“Cilla Lee-Jenkins is back. The spunky protagonist readers first met in Cilla-Lee Jenkins: Future Author Extraordinaire is now writing “a classic” with a focus on family traditions. Cilla, who is half Chinese and half white, is now in the third grade and Gwendolyn, her baby sister whose arrival Cilla was dreading in the first book, is beginning to crawl. Cilla is an observant child, an important quality for an aspiring author. She recognizes and is curious about the differences between her Chinese-American grandparents and her white grandparents, and she wonders about her place in a biracial family. While Cilla is trying to understand how families work, she’s increasingly jealous that her “best best friend,” Colleen, is beginning to share jokes and playdates with another classmate. Cilla loves the traditions she shares with Colleen, but she experiences a few bumps and bruises while learning that it’s possible to remain friends with Colleen while welcoming others to join them. The most important event of Cilla’s third grade year is her Auntie Eva’s upcoming wedding, a celebration that gives Cilla many opportunities to explore traditions, romance, and adventure….Cilla’s year is full of lessons about family and friendship, and Tan successfully gets into the head of an inquisitive and exuberant young girl.”

The newest installment is Cilla Lee-Jenkins: The Epic Story

Saving Winslow by Sharon Creech (This was one of the top check-outs in the Inly Library this year. A gentle and sweet story about a boy and a baby donkey. Recommend this one to fans of Charlotte’s Web.)

Finding Langston by Lesa Cline-Ransome (When I met the author at a conference last month, I told her that Finding Langston reads like a love letter to libraries. Set in 1946, Finding Langston is the story of a young boy who, with his father, moves from Alabama to Chicago where he discovers that, unlike in Alabama, he’s welcome in the public library. The Horn Book review read, in part: “Written in short chapters, this crisply paced book is full of historical details of the Great Migration and the role a historic branch library played in preserving African American literary culture.”)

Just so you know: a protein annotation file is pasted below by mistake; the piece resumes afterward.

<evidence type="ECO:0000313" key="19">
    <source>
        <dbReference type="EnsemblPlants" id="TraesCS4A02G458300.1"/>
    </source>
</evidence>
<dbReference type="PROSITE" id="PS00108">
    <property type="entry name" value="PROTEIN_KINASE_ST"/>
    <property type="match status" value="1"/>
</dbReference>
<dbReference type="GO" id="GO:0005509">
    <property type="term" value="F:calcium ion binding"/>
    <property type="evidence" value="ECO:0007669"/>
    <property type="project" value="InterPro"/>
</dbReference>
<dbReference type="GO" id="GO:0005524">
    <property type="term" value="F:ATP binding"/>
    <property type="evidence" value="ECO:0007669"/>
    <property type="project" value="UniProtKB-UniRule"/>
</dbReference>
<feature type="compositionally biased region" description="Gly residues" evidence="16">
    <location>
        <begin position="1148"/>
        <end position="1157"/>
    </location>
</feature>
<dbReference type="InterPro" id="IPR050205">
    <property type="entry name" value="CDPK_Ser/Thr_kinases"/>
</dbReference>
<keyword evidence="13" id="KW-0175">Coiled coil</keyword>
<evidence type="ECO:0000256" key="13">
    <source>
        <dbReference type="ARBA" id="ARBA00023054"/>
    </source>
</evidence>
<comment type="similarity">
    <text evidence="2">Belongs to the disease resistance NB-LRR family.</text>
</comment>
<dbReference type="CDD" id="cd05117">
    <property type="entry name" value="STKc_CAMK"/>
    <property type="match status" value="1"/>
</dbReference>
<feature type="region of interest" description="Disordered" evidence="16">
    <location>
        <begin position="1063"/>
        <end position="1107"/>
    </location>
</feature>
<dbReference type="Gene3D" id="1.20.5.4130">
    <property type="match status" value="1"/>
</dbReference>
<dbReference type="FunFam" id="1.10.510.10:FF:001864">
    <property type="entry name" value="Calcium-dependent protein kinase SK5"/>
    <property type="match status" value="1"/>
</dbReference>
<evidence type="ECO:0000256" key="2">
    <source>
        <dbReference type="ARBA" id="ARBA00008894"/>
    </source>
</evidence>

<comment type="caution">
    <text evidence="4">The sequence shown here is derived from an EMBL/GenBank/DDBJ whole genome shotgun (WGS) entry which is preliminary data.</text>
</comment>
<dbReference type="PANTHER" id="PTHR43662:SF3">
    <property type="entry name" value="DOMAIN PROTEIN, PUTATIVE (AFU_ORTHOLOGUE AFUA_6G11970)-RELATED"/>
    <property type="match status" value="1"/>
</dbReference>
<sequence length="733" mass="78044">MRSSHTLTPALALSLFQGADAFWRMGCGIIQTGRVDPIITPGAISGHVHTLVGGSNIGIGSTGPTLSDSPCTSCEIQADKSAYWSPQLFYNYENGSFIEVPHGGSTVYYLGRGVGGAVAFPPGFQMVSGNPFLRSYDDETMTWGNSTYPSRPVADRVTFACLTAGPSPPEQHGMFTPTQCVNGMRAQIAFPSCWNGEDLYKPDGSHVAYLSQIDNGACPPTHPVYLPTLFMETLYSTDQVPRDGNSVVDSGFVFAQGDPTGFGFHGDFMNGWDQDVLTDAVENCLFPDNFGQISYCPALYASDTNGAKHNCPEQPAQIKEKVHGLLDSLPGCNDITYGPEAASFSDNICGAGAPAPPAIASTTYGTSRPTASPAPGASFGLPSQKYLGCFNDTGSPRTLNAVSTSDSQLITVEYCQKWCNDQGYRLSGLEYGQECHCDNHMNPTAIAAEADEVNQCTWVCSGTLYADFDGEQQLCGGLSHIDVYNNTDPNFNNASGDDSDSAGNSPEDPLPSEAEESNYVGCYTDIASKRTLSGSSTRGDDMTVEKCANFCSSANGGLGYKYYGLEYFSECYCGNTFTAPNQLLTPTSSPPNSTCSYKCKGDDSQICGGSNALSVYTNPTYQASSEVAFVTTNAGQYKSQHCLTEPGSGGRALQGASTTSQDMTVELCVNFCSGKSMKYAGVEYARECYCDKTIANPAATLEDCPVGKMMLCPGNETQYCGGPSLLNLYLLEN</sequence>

The Season of Styx Malone by Kekla Magoon (I love this book. It’s fun and fast paced and the perfect summer time read. The story of two brothers who have a new neighbor – Styx Malone – who encourages them to participate in a scheme that doesn’t turn out well!)

Sweeping Up the Heart by Kevin Henkes (This is a quiet book, but it sneaks up on you. I find myself thinking about it more than other books I’ve read in the past few months. The story centers on Amelia, a seventh grade girl who wishes she were going away for spring break like other kids in her class, but when she goes to the local art studio and meets Casey, things begin to change.)

A Place to Belong by Cynthia Kadohata (Kadohata, the author of many excellent books for young readers, won the Newbery Medal for Kira-Kira. Her new novel focuses on twelve-year-old Hanako’s journey back to Japan after WWII.  The Kirkus review reads in part: “Superb characterization and an evocative sense of place elevate this story that is at once specific to the experiences of Japanese-American expatriates and yet echoes those of many others. . . . Full of desperate sadness and tremendous beauty.”)

Hurricane Season by Nicole Melleby (I reviewed this one for School Library Journal)

“Eleven-year-old Fig craves normalcy. But with a hurricane approaching, both literally and figuratively, Fig will have to navigate her way to calmer waters. She lives with her father, a once-renowned pianist, who now suffers from dramatic mood swings that make it impossible for him to work or for his daughter to connect with him. Although she is more comfortable in the science arena, Fig enrolls in an art class hoping it will shed some light on the way her brilliant but troubled father’s mind works. Through the class, Fig meets three people who guide her to a deeper understanding of herself: a supportive art teacher, a boy who genuinely wants to be Fig’s friend, and Hannah, a high school student on whom Fig develops a crush. It is Fig’s introduction to the works of Vincent van Gogh, though, that inspires her to learn more about mental illness….”